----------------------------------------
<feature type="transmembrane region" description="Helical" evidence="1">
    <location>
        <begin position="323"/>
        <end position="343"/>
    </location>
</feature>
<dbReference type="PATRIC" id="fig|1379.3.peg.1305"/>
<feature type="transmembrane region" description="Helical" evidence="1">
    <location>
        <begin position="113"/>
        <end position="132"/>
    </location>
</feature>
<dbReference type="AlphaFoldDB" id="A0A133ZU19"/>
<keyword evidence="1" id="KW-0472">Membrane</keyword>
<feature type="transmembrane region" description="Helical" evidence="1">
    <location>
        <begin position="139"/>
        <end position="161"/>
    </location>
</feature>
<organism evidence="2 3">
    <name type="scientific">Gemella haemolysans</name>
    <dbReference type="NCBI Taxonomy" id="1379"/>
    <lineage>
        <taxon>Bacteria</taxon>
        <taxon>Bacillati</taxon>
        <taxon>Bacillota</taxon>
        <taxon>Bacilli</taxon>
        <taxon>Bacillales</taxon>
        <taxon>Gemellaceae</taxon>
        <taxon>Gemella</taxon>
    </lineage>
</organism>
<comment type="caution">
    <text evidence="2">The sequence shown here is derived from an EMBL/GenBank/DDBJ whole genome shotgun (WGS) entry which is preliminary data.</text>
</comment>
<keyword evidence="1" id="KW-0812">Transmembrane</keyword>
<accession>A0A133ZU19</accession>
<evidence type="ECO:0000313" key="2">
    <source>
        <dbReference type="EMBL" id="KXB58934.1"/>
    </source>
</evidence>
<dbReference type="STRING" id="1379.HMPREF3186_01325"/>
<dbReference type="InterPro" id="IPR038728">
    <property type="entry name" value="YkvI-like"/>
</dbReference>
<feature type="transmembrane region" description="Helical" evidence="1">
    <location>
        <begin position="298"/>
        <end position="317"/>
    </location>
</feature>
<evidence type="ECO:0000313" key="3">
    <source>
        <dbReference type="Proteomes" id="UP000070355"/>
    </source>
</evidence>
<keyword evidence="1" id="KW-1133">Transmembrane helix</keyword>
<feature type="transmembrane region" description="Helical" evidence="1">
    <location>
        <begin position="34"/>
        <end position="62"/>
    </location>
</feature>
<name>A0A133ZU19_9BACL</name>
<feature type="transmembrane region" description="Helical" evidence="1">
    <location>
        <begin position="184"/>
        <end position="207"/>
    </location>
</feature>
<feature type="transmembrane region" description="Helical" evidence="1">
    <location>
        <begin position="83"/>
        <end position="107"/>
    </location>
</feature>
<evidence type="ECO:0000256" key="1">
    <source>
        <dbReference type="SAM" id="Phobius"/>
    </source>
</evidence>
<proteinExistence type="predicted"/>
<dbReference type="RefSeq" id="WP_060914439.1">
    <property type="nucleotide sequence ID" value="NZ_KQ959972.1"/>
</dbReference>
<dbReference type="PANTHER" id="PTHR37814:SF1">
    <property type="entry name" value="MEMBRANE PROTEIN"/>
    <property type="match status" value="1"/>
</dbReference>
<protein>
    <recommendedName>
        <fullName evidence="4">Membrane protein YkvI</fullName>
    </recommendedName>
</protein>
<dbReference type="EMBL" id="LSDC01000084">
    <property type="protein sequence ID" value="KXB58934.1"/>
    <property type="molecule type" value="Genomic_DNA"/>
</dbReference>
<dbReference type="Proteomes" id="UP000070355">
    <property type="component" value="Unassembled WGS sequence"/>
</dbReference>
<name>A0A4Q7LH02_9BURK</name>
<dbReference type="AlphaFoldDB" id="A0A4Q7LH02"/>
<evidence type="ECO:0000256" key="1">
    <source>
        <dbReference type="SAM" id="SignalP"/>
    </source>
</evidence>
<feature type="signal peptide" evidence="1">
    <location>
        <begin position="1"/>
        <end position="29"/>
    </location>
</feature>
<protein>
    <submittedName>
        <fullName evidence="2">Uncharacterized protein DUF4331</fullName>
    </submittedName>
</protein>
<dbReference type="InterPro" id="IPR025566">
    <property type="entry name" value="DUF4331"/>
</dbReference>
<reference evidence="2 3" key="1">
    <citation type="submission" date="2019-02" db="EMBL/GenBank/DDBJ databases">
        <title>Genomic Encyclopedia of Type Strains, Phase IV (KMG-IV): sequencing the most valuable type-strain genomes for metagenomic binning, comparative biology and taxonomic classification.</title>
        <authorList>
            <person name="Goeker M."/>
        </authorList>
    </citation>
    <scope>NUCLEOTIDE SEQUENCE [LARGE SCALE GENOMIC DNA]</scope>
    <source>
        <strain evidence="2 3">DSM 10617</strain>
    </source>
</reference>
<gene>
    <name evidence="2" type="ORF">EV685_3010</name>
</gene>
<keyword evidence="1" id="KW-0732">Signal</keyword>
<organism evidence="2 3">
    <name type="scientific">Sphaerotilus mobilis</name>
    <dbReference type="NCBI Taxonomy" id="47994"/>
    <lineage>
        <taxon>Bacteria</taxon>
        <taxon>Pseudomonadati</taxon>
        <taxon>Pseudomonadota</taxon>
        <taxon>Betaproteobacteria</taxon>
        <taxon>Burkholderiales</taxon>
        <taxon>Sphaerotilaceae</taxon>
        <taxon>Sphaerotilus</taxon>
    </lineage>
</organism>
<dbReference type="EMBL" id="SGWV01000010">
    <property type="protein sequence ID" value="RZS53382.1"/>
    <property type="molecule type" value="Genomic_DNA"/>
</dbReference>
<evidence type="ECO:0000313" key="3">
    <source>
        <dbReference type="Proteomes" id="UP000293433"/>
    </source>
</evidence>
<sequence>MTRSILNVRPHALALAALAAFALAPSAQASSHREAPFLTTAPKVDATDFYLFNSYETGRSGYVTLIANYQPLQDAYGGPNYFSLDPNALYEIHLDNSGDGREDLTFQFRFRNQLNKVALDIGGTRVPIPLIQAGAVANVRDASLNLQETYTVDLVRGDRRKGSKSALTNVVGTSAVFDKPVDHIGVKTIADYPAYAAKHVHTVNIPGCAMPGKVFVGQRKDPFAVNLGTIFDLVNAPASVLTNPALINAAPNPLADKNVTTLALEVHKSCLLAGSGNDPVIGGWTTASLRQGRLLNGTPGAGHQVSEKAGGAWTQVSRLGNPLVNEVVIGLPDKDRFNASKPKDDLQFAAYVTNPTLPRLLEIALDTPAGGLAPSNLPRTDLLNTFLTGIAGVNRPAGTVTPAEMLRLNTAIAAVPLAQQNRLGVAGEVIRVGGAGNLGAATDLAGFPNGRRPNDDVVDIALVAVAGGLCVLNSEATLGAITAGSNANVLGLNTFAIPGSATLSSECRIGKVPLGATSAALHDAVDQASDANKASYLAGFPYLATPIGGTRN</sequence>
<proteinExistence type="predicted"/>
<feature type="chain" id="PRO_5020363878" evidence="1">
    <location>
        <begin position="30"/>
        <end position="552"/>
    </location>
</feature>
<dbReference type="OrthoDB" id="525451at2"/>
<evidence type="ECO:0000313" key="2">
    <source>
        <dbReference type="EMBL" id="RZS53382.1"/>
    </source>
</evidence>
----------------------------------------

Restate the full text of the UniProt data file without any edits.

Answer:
<feature type="transmembrane region" description="Helical" evidence="1">
    <location>
        <begin position="323"/>
        <end position="343"/>
    </location>
</feature>
<dbReference type="PATRIC" id="fig|1379.3.peg.1305"/>
<feature type="transmembrane region" description="Helical" evidence="1">
    <location>
        <begin position="113"/>
        <end position="132"/>
    </location>
</feature>
<dbReference type="AlphaFoldDB" id="A0A133ZU19"/>
<keyword evidence="1" id="KW-0472">Membrane</keyword>
<feature type="transmembrane region" description="Helical" evidence="1">
    <location>
        <begin position="139"/>
        <end position="161"/>
    </location>
</feature>
<organism evidence="2 3">
    <name type="scientific">Gemella haemolysans</name>
    <dbReference type="NCBI Taxonomy" id="1379"/>
    <lineage>
        <taxon>Bacteria</taxon>
        <taxon>Bacillati</taxon>
        <taxon>Bacillota</taxon>
        <taxon>Bacilli</taxon>
        <taxon>Bacillales</taxon>
        <taxon>Gemellaceae</taxon>
        <taxon>Gemella</taxon>
    </lineage>
</organism>
<comment type="caution">
    <text evidence="2">The sequence shown here is derived from an EMBL/GenBank/DDBJ whole genome shotgun (WGS) entry which is preliminary data.</text>
</comment>
<keyword evidence="1" id="KW-0812">Transmembrane</keyword>
<accession>A0A133ZU19</accession>
<evidence type="ECO:0000313" key="2">
    <source>
        <dbReference type="EMBL" id="KXB58934.1"/>
    </source>
</evidence>
<dbReference type="STRING" id="1379.HMPREF3186_01325"/>
<dbReference type="InterPro" id="IPR038728">
    <property type="entry name" value="YkvI-like"/>
</dbReference>
<feature type="transmembrane region" description="Helical" evidence="1">
    <location>
        <begin position="298"/>
        <end position="317"/>
    </location>
</feature>
<evidence type="ECO:0000313" key="3">
    <source>
        <dbReference type="Proteomes" id="UP000070355"/>
    </source>
</evidence>
<keyword evidence="1" id="KW-1133">Transmembrane helix</keyword>
<feature type="transmembrane region" description="Helical" evidence="1">
    <location>
        <begin position="34"/>
        <end position="62"/>
    </location>
</feature>
<name>A0A133ZU19_9BACL</name>
<feature type="transmembrane region" description="Helical" evidence="1">
    <location>
        <begin position="184"/>
        <end position="207"/>
    </location>
</feature>
<feature type="transmembrane region" description="Helical" evidence="1">
    <location>
        <begin position="83"/>
        <end position="107"/>
    </location>
</feature>
<evidence type="ECO:0000256" key="1">
    <source>
        <dbReference type="SAM" id="Phobius"/>
    </source>
</evidence>
<proteinExistence type="predicted"/>
<dbReference type="RefSeq" id="WP_060914439.1">
    <property type="nucleotide sequence ID" value="NZ_KQ959972.1"/>
</dbReference>
<dbReference type="PANTHER" id="PTHR37814:SF1">
    <property type="entry name" value="MEMBRANE PROTEIN"/>
    <property type="match status" value="1"/>
</dbReference>
<protein>
    <recommendedName>
        <fullName evidence="4">Membrane protein YkvI</fullName>
    </recommendedName>
</protein>
<dbReference type="EMBL" id="LSDC01000084">
    <property type="protein sequence ID" value="KXB58934.1"/>
    <property type="molecule type" value="Genomic_DNA"/>
</dbReference>
<dbReference type="Proteomes" id="UP000070355">
    <property type="component" value="Unassembled WGS sequence"/>
</dbReference>
<name>A0A4Q7LH02_9BURK</name>
<dbReference type="AlphaFoldDB" id="A0A4Q7LH02"/>
<evidence type="ECO:0000256" key="1">
    <source>
        <dbReference type="SAM" id="SignalP"/>
    </source>
</evidence>
<feature type="signal peptide" evidence="1">
    <location>
        <begin position="1"/>
        <end position="29"/>
    </location>
</feature>
<protein>
    <submittedName>
        <fullName evidence="2">Uncharacterized protein DUF4331</fullName>
    </submittedName>
</protein>
<dbReference type="InterPro" id="IPR025566">
    <property type="entry name" value="DUF4331"/>
</dbReference>
<reference evidence="2 3" key="1">
    <citation type="submission" date="2019-02" db="EMBL/GenBank/DDBJ databases">
        <title>Genomic Encyclopedia of Type Strains, Phase IV (KMG-IV): sequencing the most valuable type-strain genomes for metagenomic binning, comparative biology and taxonomic classification.</title>
        <authorList>
            <person name="Goeker M."/>
        </authorList>
    </citation>
    <scope>NUCLEOTIDE SEQUENCE [LARGE SCALE GENOMIC DNA]</scope>
    <source>
        <strain evidence="2 3">DSM 10617</strain>
    </source>
</reference>
<gene>
    <name evidence="2" type="ORF">EV685_3010</name>
</gene>
<keyword evidence="1" id="KW-0732">Signal</keyword>
<organism evidence="2 3">
    <name type="scientific">Sphaerotilus mobilis</name>
    <dbReference type="NCBI Taxonomy" id="47994"/>
    <lineage>
        <taxon>Bacteria</taxon>
        <taxon>Pseudomonadati</taxon>
        <taxon>Pseudomonadota</taxon>
        <taxon>Betaproteobacteria</taxon>
        <taxon>Burkholderiales</taxon>
        <taxon>Sphaerotilaceae</taxon>
        <taxon>Sphaerotilus</taxon>
    </lineage>
</organism>
<dbReference type="EMBL" id="SGWV01000010">
    <property type="protein sequence ID" value="RZS53382.1"/>
    <property type="molecule type" value="Genomic_DNA"/>
</dbReference>
<evidence type="ECO:0000313" key="3">
    <source>
        <dbReference type="Proteomes" id="UP000293433"/>
    </source>
</evidence>
<sequence>MTRSILNVRPHALALAALAAFALAPSAQASSHREAPFLTTAPKVDATDFYLFNSYETGRSGYVTLIANYQPLQDAYGGPNYFSLDPNALYEIHLDNSGDGREDLTFQFRFRNQLNKVALDIGGTRVPIPLIQAGAVANVRDASLNLQETYTVDLVRGDRRKGSKSALTNVVGTSAVFDKPVDHIGVKTIADYPAYAAKHVHTVNIPGCAMPGKVFVGQRKDPFAVNLGTIFDLVNAPASVLTNPALINAAPNPLADKNVTTLALEVHKSCLLAGSGNDPVIGGWTTASLRQGRLLNGTPGAGHQVSEKAGGAWTQVSRLGNPLVNEVVIGLPDKDRFNASKPKDDLQFAAYVTNPTLPRLLEIALDTPAGGLAPSNLPRTDLLNTFLTGIAGVNRPAGTVTPAEMLRLNTAIAAVPLAQQNRLGVAGEVIRVGGAGNLGAATDLAGFPNGRRPNDDVVDIALVAVAGGLCVLNSEATLGAITAGSNANVLGLNTFAIPGSATLSSECRIGKVPLGATSAALHDAVDQASDANKASYLAGFPYLATPIGGTRN</sequence>
<proteinExistence type="predicted"/>
<feature type="chain" id="PRO_5020363878" evidence="1">
    <location>
        <begin position="30"/>
        <end position="552"/>
    </location>
</feature>
<dbReference type="OrthoDB" id="525451at2"/>
<evidence type="ECO:0000313" key="2">
    <source>
        <dbReference type="EMBL" id="RZS53382.1"/>
    </source>
</evidence>